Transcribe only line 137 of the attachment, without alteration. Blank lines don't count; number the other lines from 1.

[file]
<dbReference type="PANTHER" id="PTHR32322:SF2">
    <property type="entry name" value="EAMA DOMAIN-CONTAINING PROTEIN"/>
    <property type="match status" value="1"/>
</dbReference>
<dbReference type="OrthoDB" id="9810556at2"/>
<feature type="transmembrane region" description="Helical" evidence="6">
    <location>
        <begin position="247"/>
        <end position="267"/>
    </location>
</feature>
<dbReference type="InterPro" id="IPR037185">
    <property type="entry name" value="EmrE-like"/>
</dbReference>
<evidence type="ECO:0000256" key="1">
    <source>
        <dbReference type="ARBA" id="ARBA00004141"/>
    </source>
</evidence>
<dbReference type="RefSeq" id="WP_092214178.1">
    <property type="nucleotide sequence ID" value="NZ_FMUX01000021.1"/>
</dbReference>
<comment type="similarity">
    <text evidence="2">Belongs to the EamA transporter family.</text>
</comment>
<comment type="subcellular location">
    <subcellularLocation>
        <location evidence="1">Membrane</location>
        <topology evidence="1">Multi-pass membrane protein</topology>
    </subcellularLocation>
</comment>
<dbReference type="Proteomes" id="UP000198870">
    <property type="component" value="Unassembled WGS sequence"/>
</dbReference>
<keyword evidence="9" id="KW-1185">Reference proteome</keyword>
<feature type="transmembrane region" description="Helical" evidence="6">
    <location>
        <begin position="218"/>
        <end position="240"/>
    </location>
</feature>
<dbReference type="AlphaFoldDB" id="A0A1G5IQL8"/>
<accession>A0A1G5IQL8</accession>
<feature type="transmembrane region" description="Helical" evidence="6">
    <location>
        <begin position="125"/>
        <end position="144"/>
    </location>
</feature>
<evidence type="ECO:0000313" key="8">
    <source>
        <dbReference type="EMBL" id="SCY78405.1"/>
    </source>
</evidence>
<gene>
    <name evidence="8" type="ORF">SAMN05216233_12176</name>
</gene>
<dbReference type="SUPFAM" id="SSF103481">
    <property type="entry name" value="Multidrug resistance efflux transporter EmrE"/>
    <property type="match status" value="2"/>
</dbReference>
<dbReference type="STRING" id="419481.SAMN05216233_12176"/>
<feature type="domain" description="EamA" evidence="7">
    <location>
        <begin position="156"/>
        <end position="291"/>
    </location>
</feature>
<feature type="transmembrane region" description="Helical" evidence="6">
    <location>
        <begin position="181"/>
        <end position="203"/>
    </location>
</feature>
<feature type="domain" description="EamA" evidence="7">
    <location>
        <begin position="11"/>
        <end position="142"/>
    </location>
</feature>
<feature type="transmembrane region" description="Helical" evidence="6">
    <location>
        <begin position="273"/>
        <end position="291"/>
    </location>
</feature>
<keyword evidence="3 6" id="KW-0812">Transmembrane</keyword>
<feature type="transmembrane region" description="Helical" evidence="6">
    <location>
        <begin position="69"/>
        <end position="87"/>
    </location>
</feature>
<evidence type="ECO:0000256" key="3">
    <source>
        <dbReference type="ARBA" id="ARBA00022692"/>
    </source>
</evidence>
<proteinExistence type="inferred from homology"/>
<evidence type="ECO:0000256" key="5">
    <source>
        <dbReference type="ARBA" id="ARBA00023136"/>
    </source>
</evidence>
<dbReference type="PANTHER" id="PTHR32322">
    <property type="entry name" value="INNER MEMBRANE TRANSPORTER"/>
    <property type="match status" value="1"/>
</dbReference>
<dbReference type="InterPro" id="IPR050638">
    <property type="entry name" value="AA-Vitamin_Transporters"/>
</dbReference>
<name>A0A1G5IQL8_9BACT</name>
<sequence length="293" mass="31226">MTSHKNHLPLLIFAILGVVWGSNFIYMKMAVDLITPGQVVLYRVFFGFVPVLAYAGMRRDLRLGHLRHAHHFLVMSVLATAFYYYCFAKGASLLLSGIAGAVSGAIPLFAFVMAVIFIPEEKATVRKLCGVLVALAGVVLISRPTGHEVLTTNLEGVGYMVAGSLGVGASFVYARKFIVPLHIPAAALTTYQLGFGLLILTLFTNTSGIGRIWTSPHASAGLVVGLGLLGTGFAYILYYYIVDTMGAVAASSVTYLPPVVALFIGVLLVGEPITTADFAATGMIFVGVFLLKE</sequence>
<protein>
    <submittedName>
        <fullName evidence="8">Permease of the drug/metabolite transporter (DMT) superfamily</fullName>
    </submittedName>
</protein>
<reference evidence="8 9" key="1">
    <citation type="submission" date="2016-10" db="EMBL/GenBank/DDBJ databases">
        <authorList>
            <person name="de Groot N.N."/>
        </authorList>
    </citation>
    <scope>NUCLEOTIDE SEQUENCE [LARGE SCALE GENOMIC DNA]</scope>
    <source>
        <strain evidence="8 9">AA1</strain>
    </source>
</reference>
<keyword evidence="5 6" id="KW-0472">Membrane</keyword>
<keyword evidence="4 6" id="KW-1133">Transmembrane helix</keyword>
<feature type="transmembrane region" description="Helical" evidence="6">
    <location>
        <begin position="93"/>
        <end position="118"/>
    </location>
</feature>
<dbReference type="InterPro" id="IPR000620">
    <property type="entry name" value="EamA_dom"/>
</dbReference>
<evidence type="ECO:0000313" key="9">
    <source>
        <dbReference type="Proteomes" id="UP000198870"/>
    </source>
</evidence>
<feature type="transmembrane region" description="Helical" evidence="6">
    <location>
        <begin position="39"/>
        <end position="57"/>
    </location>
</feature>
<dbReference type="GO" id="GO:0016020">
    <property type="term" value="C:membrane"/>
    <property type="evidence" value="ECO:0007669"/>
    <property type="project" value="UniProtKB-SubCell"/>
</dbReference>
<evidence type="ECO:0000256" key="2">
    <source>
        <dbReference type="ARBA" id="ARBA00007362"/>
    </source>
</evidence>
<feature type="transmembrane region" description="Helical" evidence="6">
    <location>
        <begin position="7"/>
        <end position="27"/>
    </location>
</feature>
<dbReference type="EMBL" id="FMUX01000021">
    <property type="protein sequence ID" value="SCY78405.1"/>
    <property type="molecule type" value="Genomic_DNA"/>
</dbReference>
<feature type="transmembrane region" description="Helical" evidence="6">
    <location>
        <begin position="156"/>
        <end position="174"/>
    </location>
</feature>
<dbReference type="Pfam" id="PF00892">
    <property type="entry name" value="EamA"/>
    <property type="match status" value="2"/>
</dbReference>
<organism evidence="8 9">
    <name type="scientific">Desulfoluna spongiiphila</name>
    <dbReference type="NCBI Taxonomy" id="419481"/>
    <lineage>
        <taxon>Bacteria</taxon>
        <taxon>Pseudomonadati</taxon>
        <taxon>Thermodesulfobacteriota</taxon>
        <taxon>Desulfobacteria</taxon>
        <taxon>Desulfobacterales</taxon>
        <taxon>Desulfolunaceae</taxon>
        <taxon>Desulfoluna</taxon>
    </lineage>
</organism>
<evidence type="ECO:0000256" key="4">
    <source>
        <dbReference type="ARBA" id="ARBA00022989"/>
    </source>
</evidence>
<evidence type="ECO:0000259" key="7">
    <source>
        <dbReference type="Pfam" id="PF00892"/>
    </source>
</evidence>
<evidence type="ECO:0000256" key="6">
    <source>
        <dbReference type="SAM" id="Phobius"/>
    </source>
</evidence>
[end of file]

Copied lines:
</feature>